Last Sunday I attended the Lambeth Country Show, an oxymoronic event for which the diverse inhabitants of my home borough gather in Brockwell Park, south London, for jerked and halal chicken, funfair rides, Quidditch-watching, and “country-style” activities, such as looking at farm animals and buying their products. Wandering among ancient Rastafarians with huge shocks of dreadlocks, British Muslims wearing immaculate white kurtas blazoned with “ASK ME ABOUT ISLAM” and crusty old Brixton punks, I found it quite impossible to rid my mind of the Nice carnage – or stop wondering how they would react if armed soldiers were patrolling, instead of tit-helmeted, emphatically unarmed police.

I stepped into the Royal Horticultural Society marquee, and there they were: the entire cast of our end-of-the-pier-show politics, in vegetable-sculpture form and arrayed for judging. There was Jeremy Corbyn (or “Cornbin”) made out of corncobs – and Boris Johnson in the form of a beetroot, being stabbed in the back by a beetroot Michael Gove. And over there was Johnson again, this time rendered in cabbage. The veggie politicians were the big draw, Brixtonians standing six-deep around them, iPhones aloft.

The animal (as opposed to the vegetable) Johnson has begun his diplomatic rounds this week, his first démarches as tasteless and anodyne as cucumber. No British abandonment of friends after Brexit . . . Coordinated response to terror threat . . . Call for Erdogan to be restrained in response to failed coup . . . Blah-blah, whiff-whaff-waffle . . . Even someone as gaffe-prone as he can manage these simple lines, but I very much doubt he will be able to produce rhetorical flourishes as powerful as his hero’s. In The Churchill Factor: How One Man Made History, Johnson writes of Winnie overcoming “his stammer and his depression and his ­appalling father to become the greatest living Englishman”. Well, I’ve no idea if Bojo suffers from depression now but he soon will if he cleaves to this role model. His Churchill-worship (like so many others’) hinges on his belief that, without Churchill as war leader, Britain would have been ground beneath the Nazi jackboot. It may well be that, with his contribution to the Brexit campaign, Johnson now feels he, too, has wrested our national destiny from the slavering jaws of contingency.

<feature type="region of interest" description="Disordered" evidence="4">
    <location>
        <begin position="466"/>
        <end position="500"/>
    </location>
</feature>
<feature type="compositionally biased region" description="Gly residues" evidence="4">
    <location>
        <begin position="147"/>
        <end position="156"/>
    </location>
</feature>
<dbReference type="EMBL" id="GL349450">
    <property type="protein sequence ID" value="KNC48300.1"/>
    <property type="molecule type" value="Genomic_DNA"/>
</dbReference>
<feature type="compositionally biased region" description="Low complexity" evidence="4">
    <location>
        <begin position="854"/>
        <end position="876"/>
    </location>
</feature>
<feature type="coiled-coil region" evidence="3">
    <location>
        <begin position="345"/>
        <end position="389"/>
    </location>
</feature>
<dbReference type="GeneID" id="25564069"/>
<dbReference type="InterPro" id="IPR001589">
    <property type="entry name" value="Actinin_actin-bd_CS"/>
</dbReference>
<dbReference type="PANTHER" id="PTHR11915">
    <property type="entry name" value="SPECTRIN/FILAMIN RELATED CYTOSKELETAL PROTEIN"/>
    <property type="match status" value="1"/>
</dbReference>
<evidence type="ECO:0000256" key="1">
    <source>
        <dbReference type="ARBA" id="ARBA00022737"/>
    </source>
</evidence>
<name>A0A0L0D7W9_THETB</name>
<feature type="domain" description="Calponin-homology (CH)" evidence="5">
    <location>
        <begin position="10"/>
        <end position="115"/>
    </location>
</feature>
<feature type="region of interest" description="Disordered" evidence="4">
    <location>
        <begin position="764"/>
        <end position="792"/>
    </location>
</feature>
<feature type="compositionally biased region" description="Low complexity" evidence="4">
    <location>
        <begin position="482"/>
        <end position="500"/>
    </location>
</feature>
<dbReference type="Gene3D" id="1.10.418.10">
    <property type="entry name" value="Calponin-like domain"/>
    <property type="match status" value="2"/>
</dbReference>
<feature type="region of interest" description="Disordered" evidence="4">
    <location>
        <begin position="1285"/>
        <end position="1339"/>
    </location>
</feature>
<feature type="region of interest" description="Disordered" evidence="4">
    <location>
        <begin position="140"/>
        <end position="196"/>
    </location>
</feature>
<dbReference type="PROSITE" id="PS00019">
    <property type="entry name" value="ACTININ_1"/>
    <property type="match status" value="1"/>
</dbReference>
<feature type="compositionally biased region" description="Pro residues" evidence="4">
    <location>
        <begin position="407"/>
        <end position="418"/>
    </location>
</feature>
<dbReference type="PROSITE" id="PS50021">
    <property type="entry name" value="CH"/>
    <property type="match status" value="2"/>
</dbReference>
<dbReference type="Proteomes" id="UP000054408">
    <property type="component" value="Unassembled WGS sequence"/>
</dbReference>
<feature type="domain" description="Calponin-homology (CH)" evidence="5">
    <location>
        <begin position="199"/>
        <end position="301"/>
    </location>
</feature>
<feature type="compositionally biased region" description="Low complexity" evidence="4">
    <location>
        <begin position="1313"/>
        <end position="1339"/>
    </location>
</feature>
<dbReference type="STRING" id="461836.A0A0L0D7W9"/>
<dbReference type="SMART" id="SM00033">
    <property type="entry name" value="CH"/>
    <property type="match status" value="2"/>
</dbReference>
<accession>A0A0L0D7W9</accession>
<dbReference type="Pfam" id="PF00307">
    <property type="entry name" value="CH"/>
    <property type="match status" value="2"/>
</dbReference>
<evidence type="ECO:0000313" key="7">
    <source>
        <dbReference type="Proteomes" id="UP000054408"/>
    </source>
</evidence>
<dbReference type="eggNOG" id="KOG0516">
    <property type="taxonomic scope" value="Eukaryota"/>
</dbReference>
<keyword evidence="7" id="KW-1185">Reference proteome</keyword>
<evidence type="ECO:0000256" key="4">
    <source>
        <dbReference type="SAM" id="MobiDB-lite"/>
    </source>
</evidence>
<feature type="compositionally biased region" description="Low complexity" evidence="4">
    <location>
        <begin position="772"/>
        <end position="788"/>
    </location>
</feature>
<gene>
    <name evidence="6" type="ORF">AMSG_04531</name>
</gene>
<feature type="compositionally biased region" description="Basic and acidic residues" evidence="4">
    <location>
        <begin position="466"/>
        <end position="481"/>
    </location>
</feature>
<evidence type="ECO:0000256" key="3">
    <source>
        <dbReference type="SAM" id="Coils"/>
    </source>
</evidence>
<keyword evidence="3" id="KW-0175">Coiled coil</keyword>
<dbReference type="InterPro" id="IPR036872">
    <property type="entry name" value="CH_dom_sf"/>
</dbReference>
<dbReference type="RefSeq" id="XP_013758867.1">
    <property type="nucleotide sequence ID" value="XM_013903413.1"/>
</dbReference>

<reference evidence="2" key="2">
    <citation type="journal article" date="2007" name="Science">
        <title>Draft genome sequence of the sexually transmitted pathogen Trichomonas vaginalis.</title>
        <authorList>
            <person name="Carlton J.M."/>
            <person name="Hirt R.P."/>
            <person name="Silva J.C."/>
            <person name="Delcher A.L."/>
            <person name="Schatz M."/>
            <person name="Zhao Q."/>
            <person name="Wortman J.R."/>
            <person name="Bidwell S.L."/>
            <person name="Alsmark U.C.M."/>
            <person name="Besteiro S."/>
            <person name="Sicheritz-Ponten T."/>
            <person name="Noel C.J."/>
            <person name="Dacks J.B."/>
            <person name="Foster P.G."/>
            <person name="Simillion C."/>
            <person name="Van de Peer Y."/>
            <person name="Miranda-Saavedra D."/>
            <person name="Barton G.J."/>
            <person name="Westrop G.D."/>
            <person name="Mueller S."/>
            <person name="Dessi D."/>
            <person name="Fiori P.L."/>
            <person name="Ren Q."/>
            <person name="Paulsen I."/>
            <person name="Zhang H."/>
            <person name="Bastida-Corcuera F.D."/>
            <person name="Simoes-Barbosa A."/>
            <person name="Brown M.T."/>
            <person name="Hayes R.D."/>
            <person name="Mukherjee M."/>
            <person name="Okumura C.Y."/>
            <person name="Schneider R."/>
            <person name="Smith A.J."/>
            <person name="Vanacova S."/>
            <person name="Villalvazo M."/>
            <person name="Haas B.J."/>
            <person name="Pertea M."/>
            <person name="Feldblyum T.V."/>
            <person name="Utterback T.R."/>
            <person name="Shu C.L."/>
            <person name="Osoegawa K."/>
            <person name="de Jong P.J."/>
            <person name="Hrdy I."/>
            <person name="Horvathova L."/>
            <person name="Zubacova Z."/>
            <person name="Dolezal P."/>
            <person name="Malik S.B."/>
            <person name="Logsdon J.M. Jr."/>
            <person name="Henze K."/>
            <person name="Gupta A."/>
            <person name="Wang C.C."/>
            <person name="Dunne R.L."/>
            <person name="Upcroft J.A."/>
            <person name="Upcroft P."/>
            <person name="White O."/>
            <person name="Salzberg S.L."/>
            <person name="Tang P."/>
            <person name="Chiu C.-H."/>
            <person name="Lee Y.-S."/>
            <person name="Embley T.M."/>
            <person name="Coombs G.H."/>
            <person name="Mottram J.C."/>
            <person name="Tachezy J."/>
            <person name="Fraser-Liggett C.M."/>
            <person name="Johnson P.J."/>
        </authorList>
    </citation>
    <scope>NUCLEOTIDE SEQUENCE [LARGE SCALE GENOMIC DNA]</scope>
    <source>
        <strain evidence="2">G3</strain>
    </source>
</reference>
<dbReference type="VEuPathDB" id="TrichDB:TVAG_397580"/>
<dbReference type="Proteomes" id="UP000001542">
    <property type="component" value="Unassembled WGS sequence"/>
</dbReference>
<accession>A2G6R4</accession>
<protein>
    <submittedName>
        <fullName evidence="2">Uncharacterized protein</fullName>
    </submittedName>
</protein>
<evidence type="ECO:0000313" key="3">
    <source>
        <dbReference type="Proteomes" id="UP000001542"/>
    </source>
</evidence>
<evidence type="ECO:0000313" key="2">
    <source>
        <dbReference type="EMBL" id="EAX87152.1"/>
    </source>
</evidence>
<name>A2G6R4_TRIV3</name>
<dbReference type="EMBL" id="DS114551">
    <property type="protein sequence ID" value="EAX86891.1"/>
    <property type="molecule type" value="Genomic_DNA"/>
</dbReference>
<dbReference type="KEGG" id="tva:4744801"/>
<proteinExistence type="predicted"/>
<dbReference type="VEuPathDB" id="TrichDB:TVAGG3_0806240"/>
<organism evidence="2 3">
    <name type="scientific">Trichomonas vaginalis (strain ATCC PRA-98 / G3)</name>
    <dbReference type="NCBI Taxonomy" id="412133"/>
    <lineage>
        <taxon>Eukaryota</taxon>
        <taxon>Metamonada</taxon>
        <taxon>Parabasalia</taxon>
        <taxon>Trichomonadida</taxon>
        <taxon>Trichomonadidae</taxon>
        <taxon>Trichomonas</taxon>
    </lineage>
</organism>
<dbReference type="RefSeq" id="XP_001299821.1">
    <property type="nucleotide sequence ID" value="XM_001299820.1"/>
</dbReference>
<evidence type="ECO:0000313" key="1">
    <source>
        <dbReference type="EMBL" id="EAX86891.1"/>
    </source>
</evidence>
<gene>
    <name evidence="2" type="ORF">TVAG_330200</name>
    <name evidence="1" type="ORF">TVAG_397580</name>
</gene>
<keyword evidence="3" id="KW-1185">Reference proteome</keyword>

Of course the differences between the two politicians are far more significant: Johnson’s genius – such as it is – lies in his intuitive understanding that politics, in our intensely mediatised and entirely commoditised era, is best conceived of as a series of spectacles or stunts: nowadays you can fool most of the people, most of the time. This is not a view you can imagine associating with Churchill, who, when his Gallipoli stratagem went disastrously wrong, exiled himself, rifle in hand, to the trenches. No, the French people Johnson both resembles and has an affinity for are the ones caught up in the virtual reality of Le Fantôme – rather than those patrolling the real and increasingly mean streets without. 

Will Self is an author and journalist. His books include Umbrella, Shark, The Book of Dave and The Butt. He writes the Madness of Crowds and Real Meals columns for the New Statesman.

This article first appeared in the 21 July 2016 issue of the New Statesman, The English Revolt